Later that summer I joined Ted Turner in Marseille,France to once again sail the One Ton World Championships on “Pied Piper” the Peterson design that had been sailed by Lowell North and beaten us the year before. Ted ended up leaving the regatta early and Lowell appointed me the starting helmsman. We finished second for the regatta by a few feet, in the last race. regrettably I have no photos from the regatta.
A few weeks later I was aboard “Charisma” once again, for the Mediterranean Championships in Palma di Majorca ,Spain As noted in the photograph of Jesse, we won about everything there was to win. I was one of the helmsman

Fall 1975

Following Cowes Week aboard “Gitana VI” I raced the Fastnet with “Guia” belonging to Georgio Falk. “Guia” had been built for the previous Admiral’s Cup as “Ginko” a 44 foot Bob Miller/Ben Lexan design. A light fast boat, having scored well in 1973 and had won an inshore race in 1975. Again, a mixed crew of talented Italians and French, and again English was the language on Deck, except when faced with a crisis.

It was the ride back from Fastnet Rock, where this occurred, the Wind freshened, to 30 plus knots. We were scudding along at 15-17 knots; A spinnaker change was necessary, I opted to steer staying out of the language barrier problem. From here our fate took a turn for the worse; as I watched the competition shrink on the horizon ahead. Both spinnakers were wrapped around the headstay and required cutting away.
I returned to the United States, to sail the One Ton Worlds, in Newport, with Ted Turner on “Vamp” a Peterson design. A hard series, we faired well, however, being beaten by Lowell North in “Pied Piper” also a Peterson design, so Ted bought Lowell’s boat. which we sailed in the 1976 One Ton World’s. a story for another installment.

1974-1975 England

In the fall of 1974, We moved to the Isle of Wight, England, where I started work at Souter’s Shipyard, lofting and buildiing cold-moulded boats. The face at the right is of a by-gone era. I skippered a boat, the prototype of the Swan 41, called “Gunfleet of Hamble”, We were vying for a spot on the English Admiral’s Cup team. We practiced, the selection trials were fiercely competitive. Going into the final 200 mile race, we were tied for third with Yeoman, Robin Aisher’s boat. All we had to do was beat them and we were in. we could effectively ignore the other boats. The owner, got nervous and changed three of the crew, who had helped us get here, and listened to an “expert” weather consultant, claiming there would be light air all weekend. we left our heavy air sails ashore along with our steady crew. We did not make the cut.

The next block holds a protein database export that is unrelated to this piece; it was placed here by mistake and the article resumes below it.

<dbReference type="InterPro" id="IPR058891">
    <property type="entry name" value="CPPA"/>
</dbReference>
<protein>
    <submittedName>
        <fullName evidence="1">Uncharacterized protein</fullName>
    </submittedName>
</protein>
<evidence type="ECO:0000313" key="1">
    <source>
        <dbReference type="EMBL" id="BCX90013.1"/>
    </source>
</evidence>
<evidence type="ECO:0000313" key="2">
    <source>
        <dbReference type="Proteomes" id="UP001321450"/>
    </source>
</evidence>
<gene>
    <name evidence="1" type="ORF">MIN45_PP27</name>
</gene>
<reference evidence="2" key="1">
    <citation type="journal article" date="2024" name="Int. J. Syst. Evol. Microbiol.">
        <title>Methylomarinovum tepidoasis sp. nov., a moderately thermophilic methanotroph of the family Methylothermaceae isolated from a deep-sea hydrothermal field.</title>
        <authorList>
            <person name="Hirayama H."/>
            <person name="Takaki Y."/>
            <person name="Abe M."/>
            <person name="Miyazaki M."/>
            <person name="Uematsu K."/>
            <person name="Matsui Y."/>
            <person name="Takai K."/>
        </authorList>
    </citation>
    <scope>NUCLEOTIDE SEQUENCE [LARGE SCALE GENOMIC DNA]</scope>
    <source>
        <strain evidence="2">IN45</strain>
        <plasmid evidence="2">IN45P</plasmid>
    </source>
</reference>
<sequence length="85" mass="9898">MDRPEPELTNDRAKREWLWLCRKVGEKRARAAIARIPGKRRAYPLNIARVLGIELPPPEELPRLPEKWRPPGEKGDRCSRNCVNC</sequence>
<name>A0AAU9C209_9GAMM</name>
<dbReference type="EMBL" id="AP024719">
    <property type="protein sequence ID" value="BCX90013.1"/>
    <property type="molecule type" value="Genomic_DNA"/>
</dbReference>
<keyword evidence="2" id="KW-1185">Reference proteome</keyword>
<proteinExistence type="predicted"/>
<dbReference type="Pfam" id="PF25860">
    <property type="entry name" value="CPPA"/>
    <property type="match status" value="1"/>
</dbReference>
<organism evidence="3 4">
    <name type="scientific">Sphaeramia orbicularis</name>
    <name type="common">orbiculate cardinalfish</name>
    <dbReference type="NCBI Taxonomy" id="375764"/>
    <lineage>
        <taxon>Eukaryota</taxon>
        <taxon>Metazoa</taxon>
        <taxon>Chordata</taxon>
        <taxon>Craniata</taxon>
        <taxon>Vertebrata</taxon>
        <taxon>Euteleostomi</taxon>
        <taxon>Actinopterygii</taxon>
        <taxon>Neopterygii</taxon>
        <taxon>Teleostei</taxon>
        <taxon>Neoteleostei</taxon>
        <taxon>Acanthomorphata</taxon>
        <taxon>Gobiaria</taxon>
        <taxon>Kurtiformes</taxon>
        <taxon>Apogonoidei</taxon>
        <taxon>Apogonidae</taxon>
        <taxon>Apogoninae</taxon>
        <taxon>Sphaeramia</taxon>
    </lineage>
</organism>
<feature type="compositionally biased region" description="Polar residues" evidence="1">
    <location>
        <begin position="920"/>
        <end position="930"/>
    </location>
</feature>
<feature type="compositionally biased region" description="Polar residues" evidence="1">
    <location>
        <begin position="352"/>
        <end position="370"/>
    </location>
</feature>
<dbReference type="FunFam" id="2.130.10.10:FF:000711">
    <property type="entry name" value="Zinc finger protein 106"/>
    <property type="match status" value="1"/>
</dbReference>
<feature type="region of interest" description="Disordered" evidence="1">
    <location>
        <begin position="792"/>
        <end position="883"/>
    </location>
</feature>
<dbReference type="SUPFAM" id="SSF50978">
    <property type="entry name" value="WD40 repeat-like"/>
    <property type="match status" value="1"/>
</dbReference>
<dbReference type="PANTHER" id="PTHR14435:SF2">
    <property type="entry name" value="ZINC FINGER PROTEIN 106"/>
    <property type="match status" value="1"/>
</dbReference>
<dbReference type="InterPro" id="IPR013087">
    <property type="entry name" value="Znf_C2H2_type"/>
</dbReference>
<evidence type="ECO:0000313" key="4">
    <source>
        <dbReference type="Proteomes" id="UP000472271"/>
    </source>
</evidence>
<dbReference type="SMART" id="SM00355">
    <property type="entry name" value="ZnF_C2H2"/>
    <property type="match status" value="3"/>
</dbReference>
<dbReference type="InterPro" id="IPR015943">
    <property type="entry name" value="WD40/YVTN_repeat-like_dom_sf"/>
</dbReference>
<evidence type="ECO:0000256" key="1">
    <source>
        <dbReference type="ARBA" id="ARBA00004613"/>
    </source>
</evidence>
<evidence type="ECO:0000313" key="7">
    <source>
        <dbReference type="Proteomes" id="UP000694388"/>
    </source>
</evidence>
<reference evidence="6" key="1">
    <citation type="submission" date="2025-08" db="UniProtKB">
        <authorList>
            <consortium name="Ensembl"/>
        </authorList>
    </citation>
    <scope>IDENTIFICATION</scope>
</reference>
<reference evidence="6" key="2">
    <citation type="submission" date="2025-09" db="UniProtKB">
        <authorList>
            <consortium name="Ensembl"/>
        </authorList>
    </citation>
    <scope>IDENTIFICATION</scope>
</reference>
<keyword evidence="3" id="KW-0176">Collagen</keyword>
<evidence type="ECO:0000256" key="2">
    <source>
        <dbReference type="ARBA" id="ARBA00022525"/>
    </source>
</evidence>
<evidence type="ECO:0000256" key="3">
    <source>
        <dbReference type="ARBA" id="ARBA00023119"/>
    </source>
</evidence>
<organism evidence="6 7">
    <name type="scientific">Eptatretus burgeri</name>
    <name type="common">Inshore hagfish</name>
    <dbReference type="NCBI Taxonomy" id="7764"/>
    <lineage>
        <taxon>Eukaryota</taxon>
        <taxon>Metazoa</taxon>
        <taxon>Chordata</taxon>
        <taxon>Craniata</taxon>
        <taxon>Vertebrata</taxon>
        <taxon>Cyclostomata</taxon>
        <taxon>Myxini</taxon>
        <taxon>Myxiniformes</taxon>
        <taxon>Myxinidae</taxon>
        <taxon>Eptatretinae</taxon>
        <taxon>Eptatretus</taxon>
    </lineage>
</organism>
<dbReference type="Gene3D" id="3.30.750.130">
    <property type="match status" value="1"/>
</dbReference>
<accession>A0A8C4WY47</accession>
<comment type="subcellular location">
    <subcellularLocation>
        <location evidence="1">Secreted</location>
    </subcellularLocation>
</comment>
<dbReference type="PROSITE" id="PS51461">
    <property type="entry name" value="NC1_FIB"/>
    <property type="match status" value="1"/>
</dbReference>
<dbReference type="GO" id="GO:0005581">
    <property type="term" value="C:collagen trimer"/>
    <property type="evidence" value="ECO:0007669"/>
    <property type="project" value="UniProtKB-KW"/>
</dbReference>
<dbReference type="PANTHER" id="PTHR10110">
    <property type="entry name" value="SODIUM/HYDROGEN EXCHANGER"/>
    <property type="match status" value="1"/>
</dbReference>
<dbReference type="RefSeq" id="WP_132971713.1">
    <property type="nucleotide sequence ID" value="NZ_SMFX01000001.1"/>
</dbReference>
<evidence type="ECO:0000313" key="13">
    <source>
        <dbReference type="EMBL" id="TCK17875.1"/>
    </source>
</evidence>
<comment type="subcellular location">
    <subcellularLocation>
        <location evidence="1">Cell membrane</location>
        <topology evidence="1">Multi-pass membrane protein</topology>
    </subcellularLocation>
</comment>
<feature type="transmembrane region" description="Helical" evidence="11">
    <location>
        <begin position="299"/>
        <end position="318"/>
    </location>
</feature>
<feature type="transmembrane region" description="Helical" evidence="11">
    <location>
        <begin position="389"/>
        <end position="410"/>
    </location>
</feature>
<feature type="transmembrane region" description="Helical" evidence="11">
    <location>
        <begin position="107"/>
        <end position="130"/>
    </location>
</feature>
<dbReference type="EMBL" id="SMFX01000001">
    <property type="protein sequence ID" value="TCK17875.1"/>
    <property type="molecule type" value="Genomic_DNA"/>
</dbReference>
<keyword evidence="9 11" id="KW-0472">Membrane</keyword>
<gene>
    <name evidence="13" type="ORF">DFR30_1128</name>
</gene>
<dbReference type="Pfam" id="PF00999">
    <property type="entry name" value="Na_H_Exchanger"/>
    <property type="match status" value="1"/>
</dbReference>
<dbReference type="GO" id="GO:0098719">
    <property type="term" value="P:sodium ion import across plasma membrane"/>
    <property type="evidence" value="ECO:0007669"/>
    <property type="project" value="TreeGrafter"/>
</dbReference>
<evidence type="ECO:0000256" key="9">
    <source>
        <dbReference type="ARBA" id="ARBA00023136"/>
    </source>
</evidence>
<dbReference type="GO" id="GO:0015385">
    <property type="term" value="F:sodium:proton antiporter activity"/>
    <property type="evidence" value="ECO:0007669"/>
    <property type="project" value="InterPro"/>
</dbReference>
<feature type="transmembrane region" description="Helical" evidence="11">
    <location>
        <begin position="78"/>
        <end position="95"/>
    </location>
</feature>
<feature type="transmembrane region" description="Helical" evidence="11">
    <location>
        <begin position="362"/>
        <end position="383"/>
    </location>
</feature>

I left shortly after that race to join “Weald” Frank Cummiskey’s Swan 48 for the trans-atlantic race from Newport to Cowes, Isle of Wight.
Shortly after the start, we encountered a strong low, 50 knots plus. We were just settling in to the conditions when our headstay came down. Sailing to Marblehead , a new headstay was installed and we restarted, managing to chase down a few competitors, however without hope of winning . Greeted along the way by the usual sea creatures.
After arriving in Cowes I joined “GitanaVI” a 66 foot S&S, belonging to Baron Edmond Rothschild, which had also taken part in the trans-atlantic race; for Cowes week racing.It was a culturally mixed crew ,comprised of Italians, French, and myself. In moment of crisis each would revert to their native language, English had been established as the language on deck. This led to some amusing moments. I should add that the food and clothes were without equal.


1974 was both a Bermuda race year and an America’s cup year. I lofted and built “Courageous” US 26, designed by S&S, the last two time defender of the America’s Cup at Minneford’s Yacht Yard, in City Island,NY.The story really started in 1973.

Sailed the spring races in Long Island Sound on “Weald” a Swan 48 also designed by S&S, followed by the Bermuda Race with a crew, many of whom I still sail with today.(I believe we finished 3rd in class) Of note, our navigator for this race was Chick Larkin, a legend long before he came aboard. Not only a man of tremendous charm, but with a wonderful intuitive sense of where to place the boat on the race course. Remember this is long before GPS or Grib files.
From there I raced my first Chicago-Mackinac Race aboard “Country Woman” a Doug Peterson one tonner.
The reader will start to see a number of threads starting to appear. As many of the people I sailed with re-appear at various times in my history.